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A lot of donkeys are braying about Rudy Giuliani’s radio ad in which he has the audacity to applaud the American health care system. Specifically, they’re making a din about Hizzoner’s comparison of U.S. and British survival rates relating to prostate cancer:
My chance of surviving prostate cancer — and, thank God, I was cured of it — in the United States? Eighty-two percent. My chance of surviving prostate cancer in England? Only 44 percent under socialized medicine.
The percentage of people diagnosed with prostate cancer who die from it is much higher in Britain than in the United States … 57 percent of Britons diagnosed with prostate cancer died of it; and, consequently, just 43 percent survived.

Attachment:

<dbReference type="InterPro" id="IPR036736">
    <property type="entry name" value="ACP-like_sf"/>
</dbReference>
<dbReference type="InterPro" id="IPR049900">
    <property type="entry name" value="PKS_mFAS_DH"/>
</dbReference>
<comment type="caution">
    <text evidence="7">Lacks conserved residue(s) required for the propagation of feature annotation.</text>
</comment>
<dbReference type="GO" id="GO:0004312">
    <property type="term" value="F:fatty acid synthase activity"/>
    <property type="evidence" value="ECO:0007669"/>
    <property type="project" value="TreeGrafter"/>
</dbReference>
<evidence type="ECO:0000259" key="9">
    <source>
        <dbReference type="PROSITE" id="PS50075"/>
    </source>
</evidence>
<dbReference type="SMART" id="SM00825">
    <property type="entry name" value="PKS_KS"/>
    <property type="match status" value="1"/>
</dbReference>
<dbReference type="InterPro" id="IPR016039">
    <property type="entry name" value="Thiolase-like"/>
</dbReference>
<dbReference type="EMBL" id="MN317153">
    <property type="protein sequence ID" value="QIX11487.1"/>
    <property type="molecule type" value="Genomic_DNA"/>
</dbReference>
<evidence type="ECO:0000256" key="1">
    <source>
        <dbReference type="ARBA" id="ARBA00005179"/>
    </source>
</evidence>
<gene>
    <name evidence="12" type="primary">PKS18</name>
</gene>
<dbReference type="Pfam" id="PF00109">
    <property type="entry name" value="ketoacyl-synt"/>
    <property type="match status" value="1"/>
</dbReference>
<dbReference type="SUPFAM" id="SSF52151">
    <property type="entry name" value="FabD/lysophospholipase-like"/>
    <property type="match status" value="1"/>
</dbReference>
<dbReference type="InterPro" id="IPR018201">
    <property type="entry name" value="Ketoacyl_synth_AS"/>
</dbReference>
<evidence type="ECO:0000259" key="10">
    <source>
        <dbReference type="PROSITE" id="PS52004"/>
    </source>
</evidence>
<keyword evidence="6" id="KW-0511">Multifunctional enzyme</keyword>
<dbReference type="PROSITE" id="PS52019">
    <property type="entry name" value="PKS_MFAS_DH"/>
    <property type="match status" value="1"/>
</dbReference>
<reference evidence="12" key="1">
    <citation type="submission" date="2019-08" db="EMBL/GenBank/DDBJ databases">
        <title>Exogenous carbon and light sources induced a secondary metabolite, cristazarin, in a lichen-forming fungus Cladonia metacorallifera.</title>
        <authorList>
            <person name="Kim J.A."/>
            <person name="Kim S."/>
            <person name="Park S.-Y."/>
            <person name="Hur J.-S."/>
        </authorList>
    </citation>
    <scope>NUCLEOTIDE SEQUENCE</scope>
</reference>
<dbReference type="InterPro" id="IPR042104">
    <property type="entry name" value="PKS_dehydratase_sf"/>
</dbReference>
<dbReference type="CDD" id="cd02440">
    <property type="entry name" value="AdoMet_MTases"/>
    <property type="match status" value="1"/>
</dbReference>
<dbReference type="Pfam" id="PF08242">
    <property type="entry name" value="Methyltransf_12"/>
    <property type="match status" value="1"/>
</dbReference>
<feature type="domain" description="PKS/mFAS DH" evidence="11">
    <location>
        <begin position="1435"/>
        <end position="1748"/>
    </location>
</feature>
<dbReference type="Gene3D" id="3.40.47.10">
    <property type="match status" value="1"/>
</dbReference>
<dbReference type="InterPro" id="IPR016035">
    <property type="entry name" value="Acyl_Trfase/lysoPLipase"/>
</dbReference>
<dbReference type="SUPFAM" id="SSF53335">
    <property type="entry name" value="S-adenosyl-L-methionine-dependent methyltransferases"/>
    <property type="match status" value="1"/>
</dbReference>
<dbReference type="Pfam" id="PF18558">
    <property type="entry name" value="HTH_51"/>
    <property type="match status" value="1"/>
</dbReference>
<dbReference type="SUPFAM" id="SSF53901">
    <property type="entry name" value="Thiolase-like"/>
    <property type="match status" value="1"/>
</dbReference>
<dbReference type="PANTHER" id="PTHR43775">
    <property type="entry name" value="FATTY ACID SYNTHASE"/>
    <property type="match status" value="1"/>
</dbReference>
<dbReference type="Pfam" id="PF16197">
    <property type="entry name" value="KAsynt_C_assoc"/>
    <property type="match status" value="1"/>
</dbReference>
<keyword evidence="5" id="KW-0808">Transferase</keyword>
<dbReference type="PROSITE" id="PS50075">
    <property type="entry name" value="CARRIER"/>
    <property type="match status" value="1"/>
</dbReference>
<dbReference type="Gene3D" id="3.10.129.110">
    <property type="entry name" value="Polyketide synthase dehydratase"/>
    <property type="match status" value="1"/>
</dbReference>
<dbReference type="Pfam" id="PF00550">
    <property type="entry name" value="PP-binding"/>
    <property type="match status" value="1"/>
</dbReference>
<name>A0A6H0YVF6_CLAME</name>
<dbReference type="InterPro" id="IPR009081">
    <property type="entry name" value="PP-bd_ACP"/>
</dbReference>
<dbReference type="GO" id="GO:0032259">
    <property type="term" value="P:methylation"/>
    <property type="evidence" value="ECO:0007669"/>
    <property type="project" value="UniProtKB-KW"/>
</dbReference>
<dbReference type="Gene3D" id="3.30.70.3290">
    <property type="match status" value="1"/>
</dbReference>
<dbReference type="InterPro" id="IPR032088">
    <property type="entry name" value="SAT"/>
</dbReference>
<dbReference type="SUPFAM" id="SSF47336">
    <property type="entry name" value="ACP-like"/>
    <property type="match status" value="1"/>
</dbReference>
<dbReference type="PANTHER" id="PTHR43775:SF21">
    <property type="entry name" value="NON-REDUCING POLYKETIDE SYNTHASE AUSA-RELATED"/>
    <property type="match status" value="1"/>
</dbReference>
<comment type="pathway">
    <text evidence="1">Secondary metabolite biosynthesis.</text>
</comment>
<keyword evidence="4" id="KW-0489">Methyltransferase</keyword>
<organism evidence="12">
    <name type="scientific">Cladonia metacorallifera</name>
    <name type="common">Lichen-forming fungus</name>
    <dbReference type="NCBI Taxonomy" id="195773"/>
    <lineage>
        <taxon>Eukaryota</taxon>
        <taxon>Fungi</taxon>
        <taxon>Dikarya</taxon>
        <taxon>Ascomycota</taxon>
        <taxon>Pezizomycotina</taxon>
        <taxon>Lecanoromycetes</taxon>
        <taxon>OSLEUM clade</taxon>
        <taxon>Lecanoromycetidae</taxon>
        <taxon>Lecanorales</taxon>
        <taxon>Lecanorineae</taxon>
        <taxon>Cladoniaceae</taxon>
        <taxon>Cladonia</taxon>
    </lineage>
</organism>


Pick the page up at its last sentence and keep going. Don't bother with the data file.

And here’s how the latter brings the point home:
Nationally, American cancer survival rates are significantly better … And here is the politically salient question: If you have cancer, would you rather be an American with insurance or an Englishman without? The answer is obvious.
Indeed it is. Giuliani’s political ad, like all examples of the genre, makes considerable use of hyperbole. But no matter how much racket the jackasses make, his basic point is irrefutable.